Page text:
By Jennifer Rose Parker, RD, LD/N and Lead Dietitian for Fresenius Medical Care
Have you ever stopped to look at the side of the cereal box? Or even your sliced bread? For many of us, we might take a quick look at the food labels for things like sodium, fiber or fat, but how many of us take the time to read through the fine print of the ingredient list?
If you’re not taking the time to read the “fine print”, there’s a chance you’re increasing your risk for heart disease.
According to recent research, those that consume a diet that is high in phosphorus could be doing damage to their heart, with or without pre-existing kidney disease. Some studies show high amounts of phosphorus from the diet will increase the amount of phosphorus your body retains. Elevated levels of phosphorus in the body will trigger a series of hormonal changes that leads to a transfer of calcium from the bones to many soft tissues, such as your heart. This then leads to cardiovascular disease.1
So What is Phosphorus?
Phosphorus is a mineral that is found naturally in your body. It is needed to make strong bones and give the body energy. Phosphorus is also found naturally in foods and beverages or it can be added to foods by manufacturers for a variety of purposes. If we consume too much phosphorus from the foods we eat, we do damage to the bones, heart and eventually the kidneys. The most common type of added phosphorus is called “phosphate”. This is fast becoming a popular food additive and can be found in many of your favorite foods and beverages, even the organic or “all natural” choices.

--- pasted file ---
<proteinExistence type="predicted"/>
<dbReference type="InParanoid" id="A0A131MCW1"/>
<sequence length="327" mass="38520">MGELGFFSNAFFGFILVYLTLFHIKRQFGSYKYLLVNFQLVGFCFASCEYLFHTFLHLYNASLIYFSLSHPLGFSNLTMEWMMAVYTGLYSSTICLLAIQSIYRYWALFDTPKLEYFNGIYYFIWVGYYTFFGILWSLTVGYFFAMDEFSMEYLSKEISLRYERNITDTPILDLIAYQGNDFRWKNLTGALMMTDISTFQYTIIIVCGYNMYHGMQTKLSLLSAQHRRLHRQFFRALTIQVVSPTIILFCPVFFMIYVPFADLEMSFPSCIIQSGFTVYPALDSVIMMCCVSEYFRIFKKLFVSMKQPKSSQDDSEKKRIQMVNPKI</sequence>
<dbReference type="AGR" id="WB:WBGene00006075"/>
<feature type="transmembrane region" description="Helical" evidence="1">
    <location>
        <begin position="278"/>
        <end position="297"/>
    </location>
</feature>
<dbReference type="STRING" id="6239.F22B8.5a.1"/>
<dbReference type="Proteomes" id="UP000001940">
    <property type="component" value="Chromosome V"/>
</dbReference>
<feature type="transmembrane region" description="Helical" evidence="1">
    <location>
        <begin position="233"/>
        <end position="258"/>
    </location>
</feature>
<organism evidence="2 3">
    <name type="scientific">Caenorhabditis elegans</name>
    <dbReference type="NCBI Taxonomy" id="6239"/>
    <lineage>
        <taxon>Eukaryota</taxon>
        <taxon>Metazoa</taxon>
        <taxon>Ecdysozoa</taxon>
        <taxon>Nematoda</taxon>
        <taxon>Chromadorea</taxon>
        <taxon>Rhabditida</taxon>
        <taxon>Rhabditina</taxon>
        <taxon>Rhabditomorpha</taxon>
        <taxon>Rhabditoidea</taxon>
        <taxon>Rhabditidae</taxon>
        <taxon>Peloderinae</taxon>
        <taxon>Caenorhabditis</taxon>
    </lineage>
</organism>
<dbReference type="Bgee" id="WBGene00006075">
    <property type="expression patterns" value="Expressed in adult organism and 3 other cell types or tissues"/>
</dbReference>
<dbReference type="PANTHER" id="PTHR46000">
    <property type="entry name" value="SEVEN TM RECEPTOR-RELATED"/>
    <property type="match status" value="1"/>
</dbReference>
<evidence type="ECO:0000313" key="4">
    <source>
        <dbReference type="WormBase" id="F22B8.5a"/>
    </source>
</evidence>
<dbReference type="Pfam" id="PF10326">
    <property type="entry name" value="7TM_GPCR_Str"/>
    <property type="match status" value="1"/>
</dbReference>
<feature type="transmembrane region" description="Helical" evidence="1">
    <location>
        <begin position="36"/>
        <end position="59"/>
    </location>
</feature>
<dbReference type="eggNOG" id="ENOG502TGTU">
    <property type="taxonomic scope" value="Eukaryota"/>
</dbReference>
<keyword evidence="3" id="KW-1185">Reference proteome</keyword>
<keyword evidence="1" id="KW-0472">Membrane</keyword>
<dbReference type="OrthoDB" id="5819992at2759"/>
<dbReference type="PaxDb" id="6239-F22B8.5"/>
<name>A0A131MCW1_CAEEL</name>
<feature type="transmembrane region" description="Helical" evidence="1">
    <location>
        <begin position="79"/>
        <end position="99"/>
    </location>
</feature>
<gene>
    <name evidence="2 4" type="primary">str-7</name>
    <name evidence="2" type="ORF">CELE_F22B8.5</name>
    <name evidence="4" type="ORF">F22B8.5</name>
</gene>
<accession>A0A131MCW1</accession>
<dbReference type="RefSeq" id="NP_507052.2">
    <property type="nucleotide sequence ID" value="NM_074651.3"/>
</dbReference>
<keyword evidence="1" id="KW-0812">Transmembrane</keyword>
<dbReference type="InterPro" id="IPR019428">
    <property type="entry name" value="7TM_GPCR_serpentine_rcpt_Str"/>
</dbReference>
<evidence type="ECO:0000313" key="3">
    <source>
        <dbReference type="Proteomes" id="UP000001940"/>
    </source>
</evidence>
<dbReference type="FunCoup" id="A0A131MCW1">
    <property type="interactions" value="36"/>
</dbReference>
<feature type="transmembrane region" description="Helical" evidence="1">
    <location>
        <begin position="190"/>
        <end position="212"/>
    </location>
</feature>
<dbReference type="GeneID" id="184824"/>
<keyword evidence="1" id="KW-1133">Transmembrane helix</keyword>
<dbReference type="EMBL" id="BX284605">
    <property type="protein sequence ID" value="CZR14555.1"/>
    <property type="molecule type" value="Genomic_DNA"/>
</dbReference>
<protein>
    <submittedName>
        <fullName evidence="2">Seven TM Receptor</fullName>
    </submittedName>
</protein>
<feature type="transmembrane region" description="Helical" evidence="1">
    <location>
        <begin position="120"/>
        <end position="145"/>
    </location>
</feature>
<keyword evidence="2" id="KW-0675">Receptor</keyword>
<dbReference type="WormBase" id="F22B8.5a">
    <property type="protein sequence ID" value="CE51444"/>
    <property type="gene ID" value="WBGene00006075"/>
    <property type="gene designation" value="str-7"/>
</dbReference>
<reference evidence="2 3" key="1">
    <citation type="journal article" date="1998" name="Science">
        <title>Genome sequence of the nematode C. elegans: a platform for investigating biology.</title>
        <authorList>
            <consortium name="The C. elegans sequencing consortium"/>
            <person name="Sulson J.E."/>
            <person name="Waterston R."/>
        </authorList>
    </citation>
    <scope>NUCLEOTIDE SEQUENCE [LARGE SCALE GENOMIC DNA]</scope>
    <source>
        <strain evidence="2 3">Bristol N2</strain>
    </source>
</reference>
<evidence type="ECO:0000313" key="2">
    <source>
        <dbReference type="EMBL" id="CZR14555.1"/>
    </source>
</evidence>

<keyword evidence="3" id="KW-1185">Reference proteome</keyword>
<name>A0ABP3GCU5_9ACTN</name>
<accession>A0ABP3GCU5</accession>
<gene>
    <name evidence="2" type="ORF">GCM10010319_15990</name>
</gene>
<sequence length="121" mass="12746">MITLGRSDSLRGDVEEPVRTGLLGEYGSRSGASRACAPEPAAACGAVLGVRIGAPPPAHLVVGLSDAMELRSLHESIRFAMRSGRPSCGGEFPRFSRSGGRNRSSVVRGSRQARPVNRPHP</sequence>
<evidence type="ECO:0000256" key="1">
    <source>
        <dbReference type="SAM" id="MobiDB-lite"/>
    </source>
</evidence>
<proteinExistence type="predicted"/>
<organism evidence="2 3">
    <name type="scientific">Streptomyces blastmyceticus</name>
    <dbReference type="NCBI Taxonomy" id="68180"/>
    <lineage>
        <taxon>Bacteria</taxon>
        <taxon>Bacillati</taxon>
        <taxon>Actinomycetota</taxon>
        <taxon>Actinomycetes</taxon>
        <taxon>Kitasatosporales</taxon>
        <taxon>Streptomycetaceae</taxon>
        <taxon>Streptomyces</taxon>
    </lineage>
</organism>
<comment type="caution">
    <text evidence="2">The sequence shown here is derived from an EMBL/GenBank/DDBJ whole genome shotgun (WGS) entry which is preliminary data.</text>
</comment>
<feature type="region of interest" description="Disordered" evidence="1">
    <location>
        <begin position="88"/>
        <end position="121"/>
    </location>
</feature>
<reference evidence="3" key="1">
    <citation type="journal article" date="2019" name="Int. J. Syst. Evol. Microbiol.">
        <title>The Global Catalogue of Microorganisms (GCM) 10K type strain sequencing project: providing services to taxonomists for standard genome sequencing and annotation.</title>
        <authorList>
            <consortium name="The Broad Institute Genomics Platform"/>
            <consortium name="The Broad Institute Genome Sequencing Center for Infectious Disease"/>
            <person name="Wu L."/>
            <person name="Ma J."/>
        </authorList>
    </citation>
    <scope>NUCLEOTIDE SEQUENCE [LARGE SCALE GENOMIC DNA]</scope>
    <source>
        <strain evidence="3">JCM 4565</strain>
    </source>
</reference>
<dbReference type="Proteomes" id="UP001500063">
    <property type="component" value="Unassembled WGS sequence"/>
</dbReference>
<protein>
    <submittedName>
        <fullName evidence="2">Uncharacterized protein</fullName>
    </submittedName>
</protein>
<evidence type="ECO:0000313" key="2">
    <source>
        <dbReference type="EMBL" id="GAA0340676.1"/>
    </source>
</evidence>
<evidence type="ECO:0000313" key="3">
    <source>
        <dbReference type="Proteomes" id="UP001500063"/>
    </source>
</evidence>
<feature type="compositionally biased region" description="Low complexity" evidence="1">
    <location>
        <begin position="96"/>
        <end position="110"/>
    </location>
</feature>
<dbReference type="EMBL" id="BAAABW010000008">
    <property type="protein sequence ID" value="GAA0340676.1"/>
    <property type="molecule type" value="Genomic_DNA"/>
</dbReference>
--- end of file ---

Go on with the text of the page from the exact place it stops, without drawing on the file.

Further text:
Could I Be Consuming Too Much Phosphorus?
Did you know that the average American adult needs only 700mg of phosphorus per day but is consuming at least twice this amount based on current estimations?2
In addition to pre-prepared boxed and frozen foods, many sliced breads, cereals, meats, dairy products, flavored drinks and juices have added phosphates. This type of added phosphorus, as compared to what is found naturally in your foods, is almost 100% absorbed by your body—making it very easy to consume more than the body needs. Naturally occurring, plant-based phosphorus is typically 30-50% absorbed and is found in whole grains, dried beans, nuts and seeds.
How Can I Control My Phosphorus Intake?
The next time you’re in the aisles be sure to keep an eye out for “PHOS”. These four simple letters are the clue that your foods and beverages have added phosphates. The best advice is to eat fresh, unprocessed foods! By limiting your phosphorus intake (both added and natural sources) you can keep your heart healthy.
- AKA Framingham Offspring Study
- Food and Nutrition Board, Institute